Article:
The Philippine government put its police and military on full alert Saturday and vowed “higher security” for world leaders at an economic summit in Manila next week after gunmen killed more than 120 people in Paris.
US President Barack Obama is set to join the leaders of China, Japan, Australia, Canada and 15 others at an annual Asia-Pacific Economic Conference (APEC) summit in Manila on November 18 and 19.
“There is no credible threat registered at this time, but let us all be cooperative and vigilant,” President Benigno Aquino 3rd said, adding the police were on alert and the security forces were evaluating security procedures.
Deputy presidential spokesperson Abigail Valte said on government radio that Aquino had put the entire 120,000-strong national police on “full alert”, which she said was standard security procedure after major terror attacks.
“We are committed to ensuring the safety of our visitors and our people. This is a message that has been sent (to the visiting APEC leaders) not just in light of the incidents in Paris,” she added.
Asked about the implications of the Paris attacks on the APEC summit, Foreign Undersecretary Laura del Rosario, a member of the organizing committee, said by text: “Higher security.”
President Benigno Aquino 3rd on Saturday afternoon convened security officials at the Bahay Pangarap, his official residence, and reviewed measures being rolled out.
“Yes the President convened the security cluster in light of the recent developments,” Valte told reporters.
Valte said that Aquino “wanted to make to ensure that all out preparations are in place and all contingencies have been planned for.
“As he said, it is better to be over-prepared than caught under-prepared,” she said.
Among those in the meeting, which started at 1 p.m. and lasted for an hour and a half, were Executive Secretary Paquito Ochoa Jr., Defense Secretary Voltaire Gazmin, National Security Adviser Cesar Garcia, Interior Secretary Mel Senen Sarmiento, Armed Forces chief of staff Gen. Hernando Iriberri, Philippine National Police (PNP) chief Director General Ricardo Marquez, and former AFP chief of staff Emmanuel Bautista.
Authorities have swept about 20,000 homeless from the streets, cancelled more than a thousand flights, deployed 18,000 policemen and declared public holidays in Metro Manila to ensure a safe and efficient summit, the organizers have said.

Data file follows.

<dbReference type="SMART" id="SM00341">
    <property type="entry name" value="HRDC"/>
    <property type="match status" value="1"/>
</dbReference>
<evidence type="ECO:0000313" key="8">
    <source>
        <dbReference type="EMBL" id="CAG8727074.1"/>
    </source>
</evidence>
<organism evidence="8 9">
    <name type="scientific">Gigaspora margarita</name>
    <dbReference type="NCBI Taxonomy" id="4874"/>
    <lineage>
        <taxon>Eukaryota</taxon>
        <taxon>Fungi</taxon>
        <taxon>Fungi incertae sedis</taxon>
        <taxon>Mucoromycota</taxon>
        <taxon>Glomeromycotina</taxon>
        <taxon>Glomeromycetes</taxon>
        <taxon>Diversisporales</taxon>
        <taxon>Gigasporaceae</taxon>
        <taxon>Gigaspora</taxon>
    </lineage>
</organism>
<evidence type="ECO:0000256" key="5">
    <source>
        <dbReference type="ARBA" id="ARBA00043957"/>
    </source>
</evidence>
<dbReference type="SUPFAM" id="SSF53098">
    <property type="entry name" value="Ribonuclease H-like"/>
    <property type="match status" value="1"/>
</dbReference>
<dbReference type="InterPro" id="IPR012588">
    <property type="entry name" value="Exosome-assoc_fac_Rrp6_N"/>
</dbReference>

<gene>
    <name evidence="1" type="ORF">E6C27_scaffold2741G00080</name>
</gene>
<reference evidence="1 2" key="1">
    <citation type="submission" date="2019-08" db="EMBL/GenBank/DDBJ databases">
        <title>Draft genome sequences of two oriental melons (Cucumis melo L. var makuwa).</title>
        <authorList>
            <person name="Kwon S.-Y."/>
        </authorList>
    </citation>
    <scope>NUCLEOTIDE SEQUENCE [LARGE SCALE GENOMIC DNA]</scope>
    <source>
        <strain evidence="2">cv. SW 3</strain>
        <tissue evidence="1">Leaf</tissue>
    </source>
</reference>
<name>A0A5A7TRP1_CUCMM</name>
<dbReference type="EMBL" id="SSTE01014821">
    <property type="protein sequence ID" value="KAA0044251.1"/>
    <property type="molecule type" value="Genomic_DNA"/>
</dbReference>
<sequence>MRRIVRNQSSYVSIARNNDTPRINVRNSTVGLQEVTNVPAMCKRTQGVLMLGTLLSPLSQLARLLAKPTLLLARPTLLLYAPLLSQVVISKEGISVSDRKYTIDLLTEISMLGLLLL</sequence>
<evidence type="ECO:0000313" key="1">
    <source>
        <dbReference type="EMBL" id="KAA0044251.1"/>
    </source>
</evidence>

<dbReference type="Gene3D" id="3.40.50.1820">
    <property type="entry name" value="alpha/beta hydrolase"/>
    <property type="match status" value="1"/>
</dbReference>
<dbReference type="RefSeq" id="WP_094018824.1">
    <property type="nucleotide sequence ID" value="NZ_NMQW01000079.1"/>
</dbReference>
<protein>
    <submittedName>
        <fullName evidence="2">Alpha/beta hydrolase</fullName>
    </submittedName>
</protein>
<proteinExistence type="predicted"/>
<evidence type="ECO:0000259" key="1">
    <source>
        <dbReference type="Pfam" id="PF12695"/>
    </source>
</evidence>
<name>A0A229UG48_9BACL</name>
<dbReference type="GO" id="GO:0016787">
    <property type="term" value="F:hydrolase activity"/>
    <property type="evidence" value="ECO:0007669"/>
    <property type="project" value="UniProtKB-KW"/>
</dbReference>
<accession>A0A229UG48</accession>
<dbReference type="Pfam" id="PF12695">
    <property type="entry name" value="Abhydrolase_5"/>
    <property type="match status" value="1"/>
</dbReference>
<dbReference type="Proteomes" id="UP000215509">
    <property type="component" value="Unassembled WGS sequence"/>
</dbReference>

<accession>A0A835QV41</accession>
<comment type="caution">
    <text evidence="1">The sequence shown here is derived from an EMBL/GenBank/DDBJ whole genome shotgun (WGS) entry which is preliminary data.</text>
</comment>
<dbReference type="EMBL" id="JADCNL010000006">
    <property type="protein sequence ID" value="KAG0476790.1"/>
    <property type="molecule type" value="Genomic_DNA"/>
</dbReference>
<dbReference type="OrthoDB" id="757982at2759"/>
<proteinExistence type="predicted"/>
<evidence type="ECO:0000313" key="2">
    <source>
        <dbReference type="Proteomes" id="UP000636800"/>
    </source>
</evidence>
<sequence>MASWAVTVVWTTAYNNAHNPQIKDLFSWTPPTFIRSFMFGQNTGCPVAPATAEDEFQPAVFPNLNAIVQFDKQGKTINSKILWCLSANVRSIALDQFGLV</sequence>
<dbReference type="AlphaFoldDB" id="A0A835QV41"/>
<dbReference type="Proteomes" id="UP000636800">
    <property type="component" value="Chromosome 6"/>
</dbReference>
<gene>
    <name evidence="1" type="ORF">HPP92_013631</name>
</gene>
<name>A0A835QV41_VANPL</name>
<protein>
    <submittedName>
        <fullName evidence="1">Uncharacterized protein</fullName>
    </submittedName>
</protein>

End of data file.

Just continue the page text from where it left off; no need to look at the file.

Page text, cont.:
Major streets in the usually chaotic capital are being closed to traffic to speed up the shuttling of delegates, with police asking building owners to close their windows to prevent their use by snipers.
Early on Saturday the Philippine Marines deployed anti-aircraft guns and riot police around the main summit venue as police conducted a full rehearsal of the visiting leaders’ motorcades to the summit venues and their hotels.
Air force helicopters flew low overhead while naval gunboats patrolled the waters of nearby Manila Bay.
The police on Saturday held a security simulation exercise.
PNP director for operations, Chief Supt. Jonathan Miano said the multi-agency task force held a dry run on how key delegates are shuttled from their designated hotels to official venues.
The Venues for the APEC 2015 Summit meet were at the SM Mall of Asia Arena and the Philippine International Convention Center (PICC) both in Pasay City.
“We’re practicing so we can synchronize the movement of each convoy and to avoid being caught up in traffic,” Miano said.
“We’ll test if we can monitor the movement of the convoy. We have CCTV (closed-circuit television) monitoring,” Miano said as he explain that they want to know how fast they can respond to problems they may encounter.
Among the disruptions that the police are expecting are rallies, vehicle problems and collisions.
“The challenge that we see now is our fellow citizens who want to stage rallies and block the routes,” Miano said.